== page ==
Teen girl dies from electric shock drowning at lake

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Teen Girl Dies From Electric Shock Drowning At Lake

An unexpected death in Alabama has led to a campaign to raise awareness about a potential hazard.

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According to KFVS, on April 16, 15-year-old Carmen Johnson was enjoying Smith Lake with friends and around that time, her father Jimmy "...lowered the metal ladder into the lake so the girls would have a way to climb out of the lake. "

He soon sensed distress and jumped in to help but instantly felt a strong electrical current, notes Today.

Related: Great Lakes almost completely frozen:

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Teen girl dies from electric shock drowning at lake
In this Feb. 6, 2014 aerial photo is a view of Lake Huron looking south towards Port Huron, Mich., right, and Sarnia, Ont., left. This winter has been so bitterly cold for so long that the sprawling Great Lakes, which hold nearly one-fifth of the surface fresh water in the world, may freeze over for the first time in two decades. (AP Photo/Carlos Osorio)
In this Jan. 9, 2014 photo provided by the U.S. Coast Guard a convoy of Great Lakes cargo ships line up to follow an icebreaker on the St. Marys River, which links Lakes Superior and Huron. As of Feb. 13, 88 percent of the Great Lakes surface was frozen, according to the federal government?s Great Lakes Environmental Research Laboratory in Ann Arbor. (AP Photo/Lt. David Lieberman)
In this Dec. 26, 2013 photo provided by the U.S. Coast Guard the icebreaker Mackinaw maintains a shipping lane on the St. Marys River linking Lakes Superior and Huron. It?s been so bitterly cold for so long in the Upper Midwest that the Great Lakes are almost completely covered with ice. The last time they came this close was in 1994, when 94 percent of the lakes? surface was frozen. (AP Photo/U.S. Coast Guard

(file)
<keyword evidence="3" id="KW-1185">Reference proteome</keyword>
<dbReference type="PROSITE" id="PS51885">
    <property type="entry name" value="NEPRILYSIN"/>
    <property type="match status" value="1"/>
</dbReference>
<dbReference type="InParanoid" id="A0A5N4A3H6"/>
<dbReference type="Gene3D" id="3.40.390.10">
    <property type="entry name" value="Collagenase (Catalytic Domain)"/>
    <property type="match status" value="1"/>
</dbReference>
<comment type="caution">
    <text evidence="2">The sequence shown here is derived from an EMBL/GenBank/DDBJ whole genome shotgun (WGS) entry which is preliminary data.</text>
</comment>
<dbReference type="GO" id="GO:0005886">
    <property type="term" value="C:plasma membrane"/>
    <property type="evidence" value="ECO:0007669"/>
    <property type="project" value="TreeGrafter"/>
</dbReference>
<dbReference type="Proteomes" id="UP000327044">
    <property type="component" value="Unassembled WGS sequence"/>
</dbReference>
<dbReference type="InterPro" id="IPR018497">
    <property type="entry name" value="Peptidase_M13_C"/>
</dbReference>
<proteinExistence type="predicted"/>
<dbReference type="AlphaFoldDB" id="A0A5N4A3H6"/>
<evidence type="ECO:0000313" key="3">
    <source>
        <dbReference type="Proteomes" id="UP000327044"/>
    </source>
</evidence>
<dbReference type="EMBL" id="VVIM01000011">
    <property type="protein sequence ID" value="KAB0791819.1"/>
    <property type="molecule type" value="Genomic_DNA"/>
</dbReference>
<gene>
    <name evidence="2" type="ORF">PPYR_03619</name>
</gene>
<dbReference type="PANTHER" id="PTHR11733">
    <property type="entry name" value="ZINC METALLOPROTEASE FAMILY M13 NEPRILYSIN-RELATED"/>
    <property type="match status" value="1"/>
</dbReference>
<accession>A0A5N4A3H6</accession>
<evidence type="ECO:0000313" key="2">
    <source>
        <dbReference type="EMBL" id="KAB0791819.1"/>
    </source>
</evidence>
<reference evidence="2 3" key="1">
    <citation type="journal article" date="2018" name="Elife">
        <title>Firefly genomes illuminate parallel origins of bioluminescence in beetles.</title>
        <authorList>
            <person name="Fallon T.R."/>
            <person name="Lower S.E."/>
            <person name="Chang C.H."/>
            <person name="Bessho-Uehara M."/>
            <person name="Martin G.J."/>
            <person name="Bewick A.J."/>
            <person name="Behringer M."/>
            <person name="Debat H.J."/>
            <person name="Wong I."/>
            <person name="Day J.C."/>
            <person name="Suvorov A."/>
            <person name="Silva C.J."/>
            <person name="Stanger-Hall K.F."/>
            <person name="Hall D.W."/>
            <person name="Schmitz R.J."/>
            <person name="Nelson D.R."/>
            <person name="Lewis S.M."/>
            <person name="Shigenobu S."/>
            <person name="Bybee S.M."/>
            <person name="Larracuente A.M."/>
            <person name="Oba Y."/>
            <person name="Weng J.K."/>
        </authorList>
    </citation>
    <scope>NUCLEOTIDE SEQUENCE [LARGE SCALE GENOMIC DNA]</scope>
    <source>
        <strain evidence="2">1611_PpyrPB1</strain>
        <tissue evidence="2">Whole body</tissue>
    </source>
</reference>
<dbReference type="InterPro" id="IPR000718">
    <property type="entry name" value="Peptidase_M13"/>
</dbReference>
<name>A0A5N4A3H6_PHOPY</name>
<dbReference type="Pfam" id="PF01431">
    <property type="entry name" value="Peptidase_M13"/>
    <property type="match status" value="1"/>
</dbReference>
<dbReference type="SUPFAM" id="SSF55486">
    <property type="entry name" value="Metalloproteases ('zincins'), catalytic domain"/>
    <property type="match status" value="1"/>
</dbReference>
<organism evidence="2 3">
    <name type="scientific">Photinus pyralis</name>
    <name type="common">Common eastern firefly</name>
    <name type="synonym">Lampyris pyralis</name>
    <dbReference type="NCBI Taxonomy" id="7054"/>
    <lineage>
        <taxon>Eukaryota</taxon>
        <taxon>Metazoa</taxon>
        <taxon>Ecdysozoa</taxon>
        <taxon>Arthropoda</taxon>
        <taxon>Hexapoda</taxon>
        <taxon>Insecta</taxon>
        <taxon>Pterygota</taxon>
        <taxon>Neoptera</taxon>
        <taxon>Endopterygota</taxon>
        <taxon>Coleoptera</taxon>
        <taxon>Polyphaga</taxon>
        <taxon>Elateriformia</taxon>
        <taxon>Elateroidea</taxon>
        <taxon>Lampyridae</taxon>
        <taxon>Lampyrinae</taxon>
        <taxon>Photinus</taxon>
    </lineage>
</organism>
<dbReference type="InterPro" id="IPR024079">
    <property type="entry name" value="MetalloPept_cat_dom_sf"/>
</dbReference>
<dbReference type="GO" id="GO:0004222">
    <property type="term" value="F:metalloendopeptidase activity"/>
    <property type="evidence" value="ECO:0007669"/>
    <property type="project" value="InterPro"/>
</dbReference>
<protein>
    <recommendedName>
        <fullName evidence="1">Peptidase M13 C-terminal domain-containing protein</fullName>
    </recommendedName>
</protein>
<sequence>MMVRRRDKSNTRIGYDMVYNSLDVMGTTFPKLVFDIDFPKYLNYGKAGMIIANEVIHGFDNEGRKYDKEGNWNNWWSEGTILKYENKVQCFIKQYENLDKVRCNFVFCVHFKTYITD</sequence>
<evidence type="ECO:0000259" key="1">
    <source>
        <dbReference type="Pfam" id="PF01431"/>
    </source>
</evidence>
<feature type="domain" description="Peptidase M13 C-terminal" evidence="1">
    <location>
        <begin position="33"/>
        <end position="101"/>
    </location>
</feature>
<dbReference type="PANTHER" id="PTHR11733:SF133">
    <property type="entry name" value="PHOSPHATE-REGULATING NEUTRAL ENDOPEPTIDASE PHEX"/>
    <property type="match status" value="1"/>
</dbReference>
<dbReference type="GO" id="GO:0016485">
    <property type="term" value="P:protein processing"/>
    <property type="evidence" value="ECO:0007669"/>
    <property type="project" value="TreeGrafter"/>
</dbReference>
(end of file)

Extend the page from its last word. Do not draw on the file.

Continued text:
In this Jan. 10, 2014 photo provided by the U.S. Coast Guard are Great Lakes freighters Arthur M. Anderson, left, and James R. Barker, seen from the icebreaker Mackinaw, on the St. Marys River, which links Lakes Superior and Huron. The cutter Mackinaw has just finished escorting the Barker along the river and is preparing to break a trail in the ice for the Anderson. (AP Photo/U.S. Coast Guard, Lt. David Lieberman)
This Feb. 11, 2014 photo the pier and lighthouse at Lake Michigan?s Little Traverse Bay at Petoskey, Mich., is surrounded by thick ice. Nearly 88 percent of the Great Lakes? surface area has frozen over this winter, the most extensive ice-over in 20 years. (AP Photo/John Flesher)
In this Feb. 7, 2014 photo provided by the U.S. Coast Guard the icebreaker Katmai Bay escorts the lgo Steel with a load of road salt through the Straits of Mackinac. Sections of the lakes harden almost every winter keeping the Coast Guard?s fleet of nine icebreakers busy clearing paths for vessels hauling essential cargo such as heating oil, salt and coal. This year has been one of the roughest winters in memory. (AP Photo/U.S. Coast Guard, Lt. Michael Patterson)
In this Feb. 12, 2014 photo provided by the U.S. Coast Guard the icebreaker Biscayne Bay passes Chicago's Navy Pier, left, as it through the ice covered waters of Lake Michigan on it's way to Indiana. The Coast Guard's team of nine icebreakers have logged four times more hours this season than the average for the same period in recent years. (AP Photo/U.S. Coast Guard, Chief Petty Officer Alan Haraf)
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His wife Casey turned off the boat dock's power, and everyone managed to get out of the water except for Carmen whose body was found about two hours later.

Her death was reportedly caused by electric shock drowning which occurs when a typically small amount of electricity paralyzes the victim so he or she is not able to swim.

The family believes the dock's metal had become electrified from a water-logged control box and that the ladder "sent an electrical current through the water," notes KFVS.

Highlighting the prevalence of such scenarios, Today reports that the Electric Shock Drowning Association has "compiled a list of 77 fatal cases of electric shock drowning, some of which involved the deaths of multiple people."

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